|Rockies Need Pitching, Not Offense|
Written by Paul Keen (Contact & Archive) on April 16, 2008
My friend and I were discussing how we disliked the ERAs of the starting rotation for most of the Rockies players.Â If you look at the 2007 stats, I think youâ€™ll find that no one has anything below a four for their ERA.Â Ordinarily this would bother me (and actually it still does, but Iâ€™ll get to why later) but there is a big factor concerning pitching for the Rockies that alter this.Â
Here in the Mile High City, the altitude plays havoc with many things.Â The air out here is very dry and thin.Â Not only will this make you get drunk faster if youâ€™re used to sea-level altitudes, but it allows things to fly through the air a lot faster.Â This includes (but is not limited to) baseballs.Â This plays a factor for the Denver Broncos at times too.Â People who play for lower cities arenâ€™t used to strenuous activity in the thin air out here.Â If you look at the batting averages for the Rockies, youâ€™ll see theyâ€™re slightly above average too.
The builders of Coors Field obviously considered this in building the park.Â The outfield is just a little bit bigger than you might traditionally find at a ballpark.Â For example, at center field in most ballparks, itâ€™s traditionally somewhere between 400 and 410 feet (usually under that 410 mark).Â At Coors Field, itâ€™s 415 feet from home plate to the fence.Â Some might argue that this is to the disadvantage of any team playing there because they might have to run more to rob someone of a run when they hit the ball deep.Â Fair enough, but we have to remember that the thin air means that they have a better chance of hitting the ball 420 feet.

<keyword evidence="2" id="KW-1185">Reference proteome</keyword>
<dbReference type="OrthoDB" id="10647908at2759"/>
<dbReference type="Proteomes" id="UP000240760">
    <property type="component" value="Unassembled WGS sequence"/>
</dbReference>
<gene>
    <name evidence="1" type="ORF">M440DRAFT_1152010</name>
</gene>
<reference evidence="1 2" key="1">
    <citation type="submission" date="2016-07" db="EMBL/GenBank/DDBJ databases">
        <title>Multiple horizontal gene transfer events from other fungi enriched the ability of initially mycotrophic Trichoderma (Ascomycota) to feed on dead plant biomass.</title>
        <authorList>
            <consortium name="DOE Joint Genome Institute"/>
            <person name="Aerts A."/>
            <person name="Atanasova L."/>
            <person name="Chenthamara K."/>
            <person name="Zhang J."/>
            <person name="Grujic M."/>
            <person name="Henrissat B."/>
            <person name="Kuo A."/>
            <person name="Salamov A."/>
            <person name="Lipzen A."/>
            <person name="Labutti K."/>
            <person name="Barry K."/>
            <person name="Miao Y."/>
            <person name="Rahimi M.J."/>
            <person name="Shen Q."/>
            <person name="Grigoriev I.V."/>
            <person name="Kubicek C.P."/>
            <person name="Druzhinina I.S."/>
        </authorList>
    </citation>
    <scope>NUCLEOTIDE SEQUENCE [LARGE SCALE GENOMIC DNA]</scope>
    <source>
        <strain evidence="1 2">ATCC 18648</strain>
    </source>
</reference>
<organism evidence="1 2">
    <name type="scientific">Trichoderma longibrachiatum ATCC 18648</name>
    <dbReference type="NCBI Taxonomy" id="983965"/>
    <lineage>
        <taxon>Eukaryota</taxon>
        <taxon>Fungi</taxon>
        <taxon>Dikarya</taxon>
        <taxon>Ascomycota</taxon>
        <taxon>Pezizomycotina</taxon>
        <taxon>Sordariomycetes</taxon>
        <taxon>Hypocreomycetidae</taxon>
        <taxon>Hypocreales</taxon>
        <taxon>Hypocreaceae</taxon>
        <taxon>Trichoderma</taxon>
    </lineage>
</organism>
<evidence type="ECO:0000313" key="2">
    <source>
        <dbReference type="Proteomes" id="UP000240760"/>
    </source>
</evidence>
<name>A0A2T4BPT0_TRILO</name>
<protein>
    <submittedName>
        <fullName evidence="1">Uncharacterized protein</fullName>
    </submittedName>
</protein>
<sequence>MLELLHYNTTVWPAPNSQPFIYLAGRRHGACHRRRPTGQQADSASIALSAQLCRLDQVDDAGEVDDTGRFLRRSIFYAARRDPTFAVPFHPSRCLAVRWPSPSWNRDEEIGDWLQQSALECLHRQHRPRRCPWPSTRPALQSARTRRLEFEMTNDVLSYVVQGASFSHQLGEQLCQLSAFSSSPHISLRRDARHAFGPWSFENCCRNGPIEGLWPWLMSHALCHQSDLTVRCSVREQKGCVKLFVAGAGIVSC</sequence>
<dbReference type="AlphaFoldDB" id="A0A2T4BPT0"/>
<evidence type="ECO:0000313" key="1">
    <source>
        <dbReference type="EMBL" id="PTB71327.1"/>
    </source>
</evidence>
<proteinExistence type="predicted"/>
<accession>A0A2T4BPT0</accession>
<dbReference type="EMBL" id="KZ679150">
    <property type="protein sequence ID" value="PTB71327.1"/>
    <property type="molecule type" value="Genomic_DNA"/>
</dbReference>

Some people might cite the Humidor and mention how it really affects the balls.Â For those of you who are unaware, in an attempt to make their baseballs behave more like balls closer to sea level, the Rockies started keeping them in a humidor.Â The problem is that it doesnâ€™t make them behave more like balls at sea level.Â Physicists from CU Boulder did some research, and came up with some interesting evidence.Â While the humid balls are more likely to have drag, they donâ€™t slow down as fast.
However, Iâ€™m way off my original point.Â People always tell me that a pitcher for the Rockies would have a much better ERA if they pitched at a lower altitude.Â To me this raises a larger question.Â Why donâ€™t the Rockies sink more money into pitching, and get some pitchers who can have an ERA that matches up with the pitchers who are pitching at less than a mile high?Â If you have a ballpark that is a hitterâ€™s heaven, donâ€™t worry as much about offense.Â You still need good ones, but the city of Denver obviously has the batting for Colorado at an automatic advantage.Â Since I donâ€™t think that they are any closer to altering the climate of the Front Range, I think the Rockies might have to try and think of a way to adjust their strategy.